Moonlighting makes for a great investment if the employee helps the firm develop new skills and competencies.

Why moonlighting is not always like cheating on your job

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Doing side gigs only makes sense if the employee can pursue their genuine interests outside of work



Imagine that your application for a teaching position has been rejected by a number of universities and teaching institutions in Europe. You advertise private tuitions but no pupils turn up. You settle for a job as a third-division clerk at a patent office, reading patent applications from nine in the morning till five in the evening, six days a week. Back home, your marriage is in trouble. And yet, you churn out no less than five theoretical papers on science, three of which will give a new lease of life to physics for another century. That was Einstein in 1905. He was a technical expert—class III at the Federal Office for Intellectual Property in Bern between 1902 and 1909, and with no access to any scientific instruments, literature, colleagues, or inspiration. He was all by himself, consumed by his thought experiments. By today’s standards of work culture, Einstein was moonlighting.

Every few months, there’s a storm in a teacup about moonlighting—or working at another job while holding a steady one. The term hit headline soon after the pandemic, when work-from-home became the norm and employees logged in without the supervision of their bosses. Is it indeed “cheating” as some leaders have declared? It depends on what you do—if you do the very same work for a competitor, it is wrong. But, if the side hustle is a creative pursuit that gives you a shot at creating history, why not?

Steve Wozniak was creating the future of Apple years before he left HP to set up the company with Steve Jobs. He would develop new hardware and systems with no direct relevance to the HP of the day. During the late 1980s, Tim Berners-Lee took on the side gig of automating information sharing between scientists in universities and institutes around the world, which led to the creation of the World Wide Web. If there is a pent-up creative capacity which is not adequately channelised by the employer, the person should be allowed to do justice to it.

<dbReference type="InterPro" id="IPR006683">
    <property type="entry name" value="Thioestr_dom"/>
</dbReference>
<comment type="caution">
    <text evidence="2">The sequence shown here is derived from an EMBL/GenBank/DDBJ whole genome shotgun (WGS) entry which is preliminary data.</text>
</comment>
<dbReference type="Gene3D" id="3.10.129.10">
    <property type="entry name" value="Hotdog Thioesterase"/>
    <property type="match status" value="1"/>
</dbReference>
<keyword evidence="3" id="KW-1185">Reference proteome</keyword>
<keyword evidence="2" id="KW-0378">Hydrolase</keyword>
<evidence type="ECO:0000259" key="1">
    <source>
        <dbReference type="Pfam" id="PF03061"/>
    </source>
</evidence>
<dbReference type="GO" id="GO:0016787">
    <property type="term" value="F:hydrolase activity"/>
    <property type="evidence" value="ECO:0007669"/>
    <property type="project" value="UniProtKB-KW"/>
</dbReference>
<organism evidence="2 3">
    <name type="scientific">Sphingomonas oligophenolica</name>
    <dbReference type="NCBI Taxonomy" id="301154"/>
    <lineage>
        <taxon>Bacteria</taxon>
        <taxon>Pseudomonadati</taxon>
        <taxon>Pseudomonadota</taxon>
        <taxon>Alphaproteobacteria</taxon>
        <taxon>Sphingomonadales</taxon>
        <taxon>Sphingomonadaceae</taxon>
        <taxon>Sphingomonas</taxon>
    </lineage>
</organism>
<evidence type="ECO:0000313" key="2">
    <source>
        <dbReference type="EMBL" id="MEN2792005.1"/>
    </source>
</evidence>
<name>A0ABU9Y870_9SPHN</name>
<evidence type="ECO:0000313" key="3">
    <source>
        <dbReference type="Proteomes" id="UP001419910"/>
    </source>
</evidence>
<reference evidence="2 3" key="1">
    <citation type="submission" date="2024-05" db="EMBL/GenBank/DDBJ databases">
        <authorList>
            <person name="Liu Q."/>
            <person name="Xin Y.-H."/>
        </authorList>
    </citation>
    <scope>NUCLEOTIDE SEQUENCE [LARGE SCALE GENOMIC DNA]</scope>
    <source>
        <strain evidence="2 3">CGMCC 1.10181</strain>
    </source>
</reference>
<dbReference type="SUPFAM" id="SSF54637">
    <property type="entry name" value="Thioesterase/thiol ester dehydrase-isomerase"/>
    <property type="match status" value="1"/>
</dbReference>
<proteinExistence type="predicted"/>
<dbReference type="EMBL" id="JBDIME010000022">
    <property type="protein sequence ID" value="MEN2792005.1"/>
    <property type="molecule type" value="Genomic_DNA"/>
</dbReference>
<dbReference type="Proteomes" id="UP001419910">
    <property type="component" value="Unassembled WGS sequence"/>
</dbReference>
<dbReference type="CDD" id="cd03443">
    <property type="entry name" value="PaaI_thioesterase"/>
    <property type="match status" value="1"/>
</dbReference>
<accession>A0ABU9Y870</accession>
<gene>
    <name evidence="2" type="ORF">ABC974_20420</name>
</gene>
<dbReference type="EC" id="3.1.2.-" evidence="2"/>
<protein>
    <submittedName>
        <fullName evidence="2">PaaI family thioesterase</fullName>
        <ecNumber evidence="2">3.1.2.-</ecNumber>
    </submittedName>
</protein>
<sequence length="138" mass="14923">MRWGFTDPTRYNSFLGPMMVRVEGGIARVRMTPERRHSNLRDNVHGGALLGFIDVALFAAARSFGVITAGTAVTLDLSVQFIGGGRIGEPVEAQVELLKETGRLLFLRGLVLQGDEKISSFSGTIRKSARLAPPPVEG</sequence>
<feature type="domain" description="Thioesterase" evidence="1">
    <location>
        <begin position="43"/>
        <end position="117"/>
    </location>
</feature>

There are three conditions under which moonlighting makes sense, and, in fact, must be encouraged. First, when an employee’s talent is not fully utilised or developed, the employee must be allowed to take up additional tasks within or outside the formal setup. After all, it is an employer’s responsibility to tap into the resource or they run the risk of the asset eroding. It’s not just utilisation of talent, but also development and enhancement through exposure. The mythologist and writer Devdutt Pattanaik spent his early years at Sanofi Aventis and Apollo Group of Hospitals honing his skills as a writer, alongside his day job as a medical practitioner. That allowed him to craft a creative career for himself as well as entertain and inform a huge number of readers.

Second, when the cause the employee is working for is broader than the firm’s immediate interest or relevance. If an employee is creating a solution that could potentially shift the paradigm of the market as a whole, the firm should be willing to fund such a venture. That’s how Intel encouraged its engineer, Ajay Bhatt, to create the USB standard that didn’t just benefit the firm to inter-operate with other devices but became an industry standard for data communication. It was not exactly what Intel, the chip maker, was known for.

Third, moonlighting makes for a great investment if the employee helps the firm develop new skills and competencies. If an employee is working on a similar domain that the firm excels in then where is the firm learning from? It’s a circular flow of knowledge. It is possible that through a side-gig the employee develops new competences that would become mainstream in the organisation. This way the firm can transform to become future ready.

The early experiments that the internal IT team did at Amazon with its infrastructure and computational capacity laid the foundation of AWS, which has become the biggest profit engine for the company. All such experiments were planted years before the company made any profits from its core business.

Side gigs or moonlighting makes sense if the employee can pursue genuine interest outside of work. If it is about making a quick buck, doing the same work at a similar setup, then it is rightfully criticised, but not all moonlighting is bad. Who knows if the next Einstein is sitting in a cubicle down the corridor, hiding their creations from you? Time for you to unleash such talent without getting insecure.

Pavan Soni is the founder of Inflexion Point, an innovation and strategy consultancy. He’s the author of Design Your Thinking: The Mindsets, Toolsets and Skill Sets for Creative Problem-solving.

 

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